“And,” Land adds, “America didn’t begin in 1619. American civilization developed along the Atlantic seaboard of North America with the Puritans in New England; the Dutch, the British and the Quakers in the middle colonies; and the British and French Huguenots in the South—as well as Native-Americans and African-Americans, slave and free, in all three regions. By 1776, a distinct English-speaking civilization had developed on what was to become America. And while it was certainly significantly impacted in terrible ways by the evil of slavery and the racism slavery required, it was not the defining character of this new, unique kind of country. Our American founders envisioned a nation where all men are created equal—an ideal we are still striving to completely realize today and tomorrow.
“Yes, slavery and racism have been a terrible serpent in our midst from the beginning, but it has never defined who we are,” he concluded. “The great American film director Billy Wilder—an Austrian immigrant who fled the Nazis—once said, ‘You’re only as good as the best thing you’ve ever done.’ Our founders’ vision, proclaimed in 1776 and solidified in 1787, is the best thing any nation has ever done, as we commenced the long journey toward implementing that vision, fulfilling those promises and inspiring much of the world to follow our lead. That vision of ‘all men are created equal’ has inspired tens of millions from around the globe for more than two centuries, including a former slave, Frederick Douglass, the descendants of former slaves, such as Dr. Martin Luther King Jr. and Justice Clarence Thomas, and multitudes of people of all ethnicities to make America the ‘land of the free and the home of the brave.’ John C. Calhoun, George Wallace and Lester Maddox are in America’s rearview mirror. Millions of us will never abandon our pursuit of the full realization of Dr. King’s dream of a country, and a world, where we are ‘not judged by the color of our skin but by the content of our character.’ While we are informed by the ghosts that haunt our history, never let us be distracted from our ultimate goal of fully achieving the American dream.”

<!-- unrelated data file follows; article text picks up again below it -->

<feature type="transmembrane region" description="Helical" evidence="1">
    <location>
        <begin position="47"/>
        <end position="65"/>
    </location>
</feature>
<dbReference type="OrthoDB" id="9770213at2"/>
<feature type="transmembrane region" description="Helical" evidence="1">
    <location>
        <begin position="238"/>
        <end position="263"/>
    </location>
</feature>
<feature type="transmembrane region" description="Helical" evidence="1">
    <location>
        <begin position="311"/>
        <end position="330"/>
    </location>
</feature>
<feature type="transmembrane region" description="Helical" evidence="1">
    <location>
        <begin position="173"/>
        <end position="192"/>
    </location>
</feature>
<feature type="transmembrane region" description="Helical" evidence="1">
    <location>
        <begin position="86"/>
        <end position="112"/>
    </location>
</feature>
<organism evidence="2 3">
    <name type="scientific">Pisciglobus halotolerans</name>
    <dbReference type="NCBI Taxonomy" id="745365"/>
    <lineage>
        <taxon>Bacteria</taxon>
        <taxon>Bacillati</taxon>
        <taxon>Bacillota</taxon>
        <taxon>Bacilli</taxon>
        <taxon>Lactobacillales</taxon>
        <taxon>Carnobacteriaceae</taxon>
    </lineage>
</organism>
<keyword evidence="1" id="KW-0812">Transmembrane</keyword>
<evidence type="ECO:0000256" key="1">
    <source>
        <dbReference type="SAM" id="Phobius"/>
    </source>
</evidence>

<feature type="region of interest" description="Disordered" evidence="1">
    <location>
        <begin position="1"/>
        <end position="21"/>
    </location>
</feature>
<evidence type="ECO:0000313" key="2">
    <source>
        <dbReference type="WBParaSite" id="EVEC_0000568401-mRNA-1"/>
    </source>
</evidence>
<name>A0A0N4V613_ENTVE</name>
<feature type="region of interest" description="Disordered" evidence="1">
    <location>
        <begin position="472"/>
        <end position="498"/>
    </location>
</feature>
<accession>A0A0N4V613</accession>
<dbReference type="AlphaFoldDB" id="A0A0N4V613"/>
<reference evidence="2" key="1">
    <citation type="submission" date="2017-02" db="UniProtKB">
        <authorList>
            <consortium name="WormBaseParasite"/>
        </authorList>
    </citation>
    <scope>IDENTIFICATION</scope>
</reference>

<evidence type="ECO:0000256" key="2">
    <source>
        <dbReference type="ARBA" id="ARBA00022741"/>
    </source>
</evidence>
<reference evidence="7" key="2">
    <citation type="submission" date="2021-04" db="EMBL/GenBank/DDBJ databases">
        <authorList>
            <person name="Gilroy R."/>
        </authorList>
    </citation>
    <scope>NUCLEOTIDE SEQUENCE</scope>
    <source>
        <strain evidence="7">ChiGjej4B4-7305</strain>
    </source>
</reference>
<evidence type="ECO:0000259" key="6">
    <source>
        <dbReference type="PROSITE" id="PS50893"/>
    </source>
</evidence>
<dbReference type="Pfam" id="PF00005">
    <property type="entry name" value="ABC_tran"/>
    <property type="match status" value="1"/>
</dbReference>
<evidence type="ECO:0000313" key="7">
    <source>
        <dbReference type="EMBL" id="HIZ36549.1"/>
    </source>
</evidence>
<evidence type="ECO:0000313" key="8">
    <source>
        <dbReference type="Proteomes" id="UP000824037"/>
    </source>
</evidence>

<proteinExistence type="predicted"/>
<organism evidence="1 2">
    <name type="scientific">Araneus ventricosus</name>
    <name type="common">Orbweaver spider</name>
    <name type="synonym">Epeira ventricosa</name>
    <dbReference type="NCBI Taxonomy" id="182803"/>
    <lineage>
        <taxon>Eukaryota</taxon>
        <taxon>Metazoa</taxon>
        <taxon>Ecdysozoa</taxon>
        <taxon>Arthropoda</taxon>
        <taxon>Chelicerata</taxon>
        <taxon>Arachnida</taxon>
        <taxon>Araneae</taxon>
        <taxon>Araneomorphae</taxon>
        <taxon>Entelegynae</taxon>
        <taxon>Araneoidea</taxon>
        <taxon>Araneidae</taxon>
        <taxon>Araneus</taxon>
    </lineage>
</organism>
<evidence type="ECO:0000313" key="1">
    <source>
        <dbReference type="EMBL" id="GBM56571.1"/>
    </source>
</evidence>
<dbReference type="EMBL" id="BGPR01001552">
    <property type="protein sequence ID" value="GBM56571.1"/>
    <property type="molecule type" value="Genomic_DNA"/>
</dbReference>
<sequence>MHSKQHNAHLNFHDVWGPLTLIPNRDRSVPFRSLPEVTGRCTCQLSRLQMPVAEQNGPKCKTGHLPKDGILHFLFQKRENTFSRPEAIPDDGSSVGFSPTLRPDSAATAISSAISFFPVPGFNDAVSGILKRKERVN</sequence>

Headlines like these link directly into SES’s curriculum as students delve into Christian apologetics, how it applies to practical daily life, and how to rationally, intelligently and lovingly defend the historic Christian faith. At SES, students also debate news and commentary through its “Philosophy, Politics and Economics” program. Offered primarily at just a few top-tier universities around the world, SES’s PPE program introduces students to a Christian perspective of how philosophy, politics and economics intersect, focusing on the works of Ludwig von Mises, Friedrich Hayek, Henry Hazlitt, Karl Marx, Thomas Aquinas, Robert Sirico, Jay Richards and others. In the creation of SES’s PPE program, the realization was made that virtually all cultural issues will have the potential to relate to the studies in the concentration, according to Land and other architects of the program. Nearly every issue that creates discussion and debate in our society is connected to what SES teaches through PPE.
SES’s 26th annual National Conference on Christian Apologetics (NCCA) is set for Oct. 11-12 at Calvary Church in Charlotte. For the 2019 event, SES is focusing on the theme of “Why Truth Still Matters” and is welcoming some of the nation’s top apologetics speakers, including Michael Brown, Alisa Childers, Gary Habermas, Richard Howe, Chip Ingram, Richard Land, Mike Licona, Stephen Meyer, Jeff Myers, Hugh Ross and Frank Turek, among others. For over a quarter-century, SES’s annual conference has provided Christians with the tools, knowledge and motivation to defend their beliefs in a culture that is sometimes hostile toward Christianity. The conference will also include a special tribute to Dr. Norman Geisler, SES’s co-founder, longtime professor and President Emeritus, who passed away July 1. Learn more or register here.